Finally we were greeted with a kiss from the wide-open blue ski at the top of the run and white humps of snow speckled by trees. In our narrow-sightedness to reach the top though we overlook one small problem – the challenging descent and sinking sun.
Courage to Turn Back
Sometimes it takes more courage to realize your limitations and turn back then to climb the mountain. As much as we wanted to complete the full loop we had to take into consideration that we did not have the needed resources to make it – the time, skill or endurance. Toasting our toes in the warming hut, which is located just about as far away from the Nordic Center as possible on the backside of the mountain, we re-organized our attack for the trail. Though we had already traveled more than half-way around the loop, the upcoming kilometers mixed more uphill and steeper downhill according to the backcountry ski patrol member stationed at the hut. At 2:30 in the afternoon (our rentals were supposed to be back at 3:30 p.m. – whoops!) we turned our backs on the forward trail and retraced our trenches.
Going back the way we came though was no beachy stroll. Anyone who has ever cross-country skied can tell you that skinny skis – especially when they are too long – are not built to go downhill. Sliding along the crusted ice, my skis grinded along the surface offering little resistance to help me slow down. Unable to make turns in the snow, all of use took many hard tumbles into the snow banks as our nerves gripped our bodies. Looking down the mountain, the slopes appeared much, much taller! Yet we couldn’t stop, so in a perpetual wedge that burned my thighs and knees, we slowly continued down the trail.
Courage to Let Go
On my way down the mountain, with shaky, tired legs attempting to hold a steady wedge and poles dragging behind me through the icy snow, a middle-aged man powered up the steep slope like a steroid-duped Frozone from the Incredibles. As he passed me, he turned and yelled back with a Norwegian accent, “just let go!”
And he was right, my tight ridged form was just holding me back – and cramping my legs and grinding my knees. Once I loosened up and looked passed the ledge, my turns became smoother and the trail more manageable. Like my fear of sliding down the slope, sometimes we need to let go and stop trying to control the situation. The baggage we drag will, yes, slow us down, but that apprehension will also leave its sore spots the next day.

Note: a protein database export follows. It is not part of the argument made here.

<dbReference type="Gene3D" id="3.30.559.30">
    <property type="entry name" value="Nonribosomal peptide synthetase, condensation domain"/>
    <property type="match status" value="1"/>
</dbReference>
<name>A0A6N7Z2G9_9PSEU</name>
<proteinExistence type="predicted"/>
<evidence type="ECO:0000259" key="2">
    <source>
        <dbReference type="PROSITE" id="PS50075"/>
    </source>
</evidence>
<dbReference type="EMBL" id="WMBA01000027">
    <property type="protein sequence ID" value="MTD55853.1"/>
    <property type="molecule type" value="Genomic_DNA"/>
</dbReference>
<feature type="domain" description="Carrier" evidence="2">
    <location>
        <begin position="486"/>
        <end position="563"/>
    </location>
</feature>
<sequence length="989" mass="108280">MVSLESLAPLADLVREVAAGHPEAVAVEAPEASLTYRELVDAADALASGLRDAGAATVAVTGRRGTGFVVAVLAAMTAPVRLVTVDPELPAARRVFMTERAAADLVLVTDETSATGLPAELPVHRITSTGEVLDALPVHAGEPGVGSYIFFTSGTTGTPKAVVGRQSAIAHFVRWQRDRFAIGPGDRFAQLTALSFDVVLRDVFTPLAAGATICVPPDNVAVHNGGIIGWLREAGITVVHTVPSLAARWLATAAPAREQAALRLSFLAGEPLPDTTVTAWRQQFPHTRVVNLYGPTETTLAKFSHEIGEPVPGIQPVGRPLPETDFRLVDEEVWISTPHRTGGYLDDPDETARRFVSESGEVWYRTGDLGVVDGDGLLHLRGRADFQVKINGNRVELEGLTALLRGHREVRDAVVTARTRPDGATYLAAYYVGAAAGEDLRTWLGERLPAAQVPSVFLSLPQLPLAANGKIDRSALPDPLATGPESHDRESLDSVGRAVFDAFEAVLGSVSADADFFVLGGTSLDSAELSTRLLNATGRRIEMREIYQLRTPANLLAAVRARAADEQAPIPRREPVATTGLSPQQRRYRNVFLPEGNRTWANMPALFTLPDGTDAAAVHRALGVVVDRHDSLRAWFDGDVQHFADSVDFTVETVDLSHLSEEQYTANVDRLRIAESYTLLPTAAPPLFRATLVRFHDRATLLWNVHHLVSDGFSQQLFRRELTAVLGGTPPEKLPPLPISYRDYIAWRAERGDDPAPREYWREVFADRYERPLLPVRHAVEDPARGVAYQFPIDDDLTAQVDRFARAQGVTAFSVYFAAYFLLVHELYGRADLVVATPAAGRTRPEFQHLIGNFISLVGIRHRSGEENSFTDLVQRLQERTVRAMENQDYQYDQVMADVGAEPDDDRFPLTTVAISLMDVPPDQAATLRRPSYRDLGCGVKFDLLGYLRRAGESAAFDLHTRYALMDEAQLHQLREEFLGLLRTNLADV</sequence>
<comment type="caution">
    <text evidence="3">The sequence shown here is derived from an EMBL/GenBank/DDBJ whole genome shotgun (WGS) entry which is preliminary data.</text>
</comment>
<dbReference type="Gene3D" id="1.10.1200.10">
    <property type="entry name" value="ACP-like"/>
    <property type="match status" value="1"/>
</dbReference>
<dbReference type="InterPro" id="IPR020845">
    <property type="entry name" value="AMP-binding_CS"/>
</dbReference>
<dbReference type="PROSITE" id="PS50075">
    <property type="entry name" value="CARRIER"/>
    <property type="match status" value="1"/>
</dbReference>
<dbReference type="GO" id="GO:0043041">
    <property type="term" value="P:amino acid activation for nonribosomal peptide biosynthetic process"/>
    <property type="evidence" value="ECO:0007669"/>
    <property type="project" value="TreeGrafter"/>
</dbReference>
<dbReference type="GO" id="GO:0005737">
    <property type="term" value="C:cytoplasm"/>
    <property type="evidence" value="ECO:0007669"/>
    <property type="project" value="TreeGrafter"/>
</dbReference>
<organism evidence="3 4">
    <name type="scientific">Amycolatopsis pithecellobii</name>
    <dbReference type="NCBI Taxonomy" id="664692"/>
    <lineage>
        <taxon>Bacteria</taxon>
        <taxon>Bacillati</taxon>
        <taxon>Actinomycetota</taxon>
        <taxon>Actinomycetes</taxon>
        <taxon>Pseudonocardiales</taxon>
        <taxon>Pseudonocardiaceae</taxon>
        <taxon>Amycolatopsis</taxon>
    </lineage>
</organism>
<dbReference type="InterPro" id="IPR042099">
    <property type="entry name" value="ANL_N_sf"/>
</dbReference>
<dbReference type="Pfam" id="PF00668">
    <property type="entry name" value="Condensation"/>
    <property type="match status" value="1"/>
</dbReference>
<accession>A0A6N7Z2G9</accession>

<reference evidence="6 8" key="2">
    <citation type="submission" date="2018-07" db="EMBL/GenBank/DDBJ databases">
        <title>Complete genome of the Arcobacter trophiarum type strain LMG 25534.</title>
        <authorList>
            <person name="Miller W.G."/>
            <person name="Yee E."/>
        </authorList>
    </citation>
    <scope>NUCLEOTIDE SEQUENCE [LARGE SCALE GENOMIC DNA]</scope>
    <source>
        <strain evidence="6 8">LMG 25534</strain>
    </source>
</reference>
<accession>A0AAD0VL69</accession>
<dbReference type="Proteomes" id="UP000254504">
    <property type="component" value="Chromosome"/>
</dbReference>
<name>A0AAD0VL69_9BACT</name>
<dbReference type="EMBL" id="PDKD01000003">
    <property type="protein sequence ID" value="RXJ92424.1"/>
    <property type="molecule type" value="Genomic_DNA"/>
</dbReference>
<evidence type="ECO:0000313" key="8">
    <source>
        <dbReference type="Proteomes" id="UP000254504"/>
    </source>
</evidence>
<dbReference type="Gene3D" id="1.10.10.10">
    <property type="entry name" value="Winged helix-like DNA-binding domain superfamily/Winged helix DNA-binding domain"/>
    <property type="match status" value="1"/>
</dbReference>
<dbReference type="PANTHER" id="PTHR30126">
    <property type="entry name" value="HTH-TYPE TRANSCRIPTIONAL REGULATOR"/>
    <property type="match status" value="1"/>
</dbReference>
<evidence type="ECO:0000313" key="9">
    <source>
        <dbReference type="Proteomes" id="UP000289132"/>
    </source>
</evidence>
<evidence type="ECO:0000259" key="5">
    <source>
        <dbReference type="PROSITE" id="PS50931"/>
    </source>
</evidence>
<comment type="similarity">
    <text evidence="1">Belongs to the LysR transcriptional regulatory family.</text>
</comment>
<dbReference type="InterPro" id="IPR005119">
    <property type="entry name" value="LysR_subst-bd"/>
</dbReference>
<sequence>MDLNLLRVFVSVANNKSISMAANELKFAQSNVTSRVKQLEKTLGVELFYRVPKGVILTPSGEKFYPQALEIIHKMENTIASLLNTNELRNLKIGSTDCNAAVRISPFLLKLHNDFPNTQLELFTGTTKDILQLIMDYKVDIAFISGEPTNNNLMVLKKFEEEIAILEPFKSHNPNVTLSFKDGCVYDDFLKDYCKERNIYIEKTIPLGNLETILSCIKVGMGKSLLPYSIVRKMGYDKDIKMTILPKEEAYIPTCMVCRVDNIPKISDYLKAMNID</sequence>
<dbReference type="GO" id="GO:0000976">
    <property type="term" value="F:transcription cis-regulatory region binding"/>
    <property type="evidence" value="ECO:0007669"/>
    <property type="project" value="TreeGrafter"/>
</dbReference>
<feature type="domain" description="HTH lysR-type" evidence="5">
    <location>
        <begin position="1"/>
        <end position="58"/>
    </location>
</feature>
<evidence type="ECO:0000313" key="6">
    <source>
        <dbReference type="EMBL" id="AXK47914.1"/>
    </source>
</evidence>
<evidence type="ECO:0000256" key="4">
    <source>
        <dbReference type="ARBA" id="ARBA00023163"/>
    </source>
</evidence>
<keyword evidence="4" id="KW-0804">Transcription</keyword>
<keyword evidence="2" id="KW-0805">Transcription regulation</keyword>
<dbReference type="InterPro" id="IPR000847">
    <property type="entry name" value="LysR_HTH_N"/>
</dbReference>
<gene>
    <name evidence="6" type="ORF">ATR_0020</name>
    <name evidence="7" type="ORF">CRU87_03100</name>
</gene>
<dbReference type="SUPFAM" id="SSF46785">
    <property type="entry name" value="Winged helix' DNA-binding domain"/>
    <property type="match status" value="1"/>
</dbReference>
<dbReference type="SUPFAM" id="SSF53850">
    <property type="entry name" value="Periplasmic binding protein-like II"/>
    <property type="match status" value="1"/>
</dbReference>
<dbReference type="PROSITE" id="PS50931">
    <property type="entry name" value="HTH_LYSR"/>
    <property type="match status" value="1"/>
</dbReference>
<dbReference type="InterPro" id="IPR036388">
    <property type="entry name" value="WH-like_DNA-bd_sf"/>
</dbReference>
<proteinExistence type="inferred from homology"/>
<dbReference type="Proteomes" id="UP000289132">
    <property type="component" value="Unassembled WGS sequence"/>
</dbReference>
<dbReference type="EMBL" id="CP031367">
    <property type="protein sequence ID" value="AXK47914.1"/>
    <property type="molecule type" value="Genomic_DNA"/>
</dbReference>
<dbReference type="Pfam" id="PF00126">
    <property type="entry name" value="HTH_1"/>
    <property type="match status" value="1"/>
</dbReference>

Letting go of the GPS is not an easy task just like cross-country skiing down that mountain was for me, but the exhilarating fear tends to steer right. By putting a little trust in my ability and mustering the courage to point my tips downhill, I not only made it down the mountain faster but fell fewer times along the way.
Once down the steep sections of the trail, we still had 3-5 kilometers of rolling hills to ski to reach the Nordic center. With the sun already below the ridgeline, I was starting to get chilled from my sweat coloring in the crispy dusk air. As a more regular skiing than the majority of my travel buddies (snowboarders), my pace also outran the group. After waiting for over 10 minutes for my friends to catch up, I finally decided to just continue ahead alone. Sailing through the sparse trees of the lower hills, my shadows cast by the low sun raced ahead of me.
At times, we just have to go it alone. Don’t let yourself be held back by your fear of being solo. You can do just about anything by yourself and easily have just as much fun if not more. Some days I am my only best friends, and yes it can be lonely at times, but I am more independent and confident for it. I refused to wait around – doesn’t help I’m not a super patient person, but that’s another post – because time won’t wait for me to catch up.
Sailing into the Nordic Center back at the base of the ski area around 5 p.m. – just a tad late with our rentals – I was rosy cheeked and glad to be back. Warming up inside and enjoying the tail ends of my trail mix, I rested my sore feet up on a bench while waiting for the rest of my group to slide on in from our courageous journey.
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As a Pacific Northwest native, each year as the weather grows colder and the sky grays over, I mentally prepare for another long winter. After all the beautiful summer and fall days it can be a difficult transition, but as the last orange and gold leaf falls, I buck up and accept that it may be seven months before I see the sun again.
The winter weather forecast > RAIN
So here are my tips for surviving the winter in the Pacific Northwest:
1. Don’t be afraid of getting wet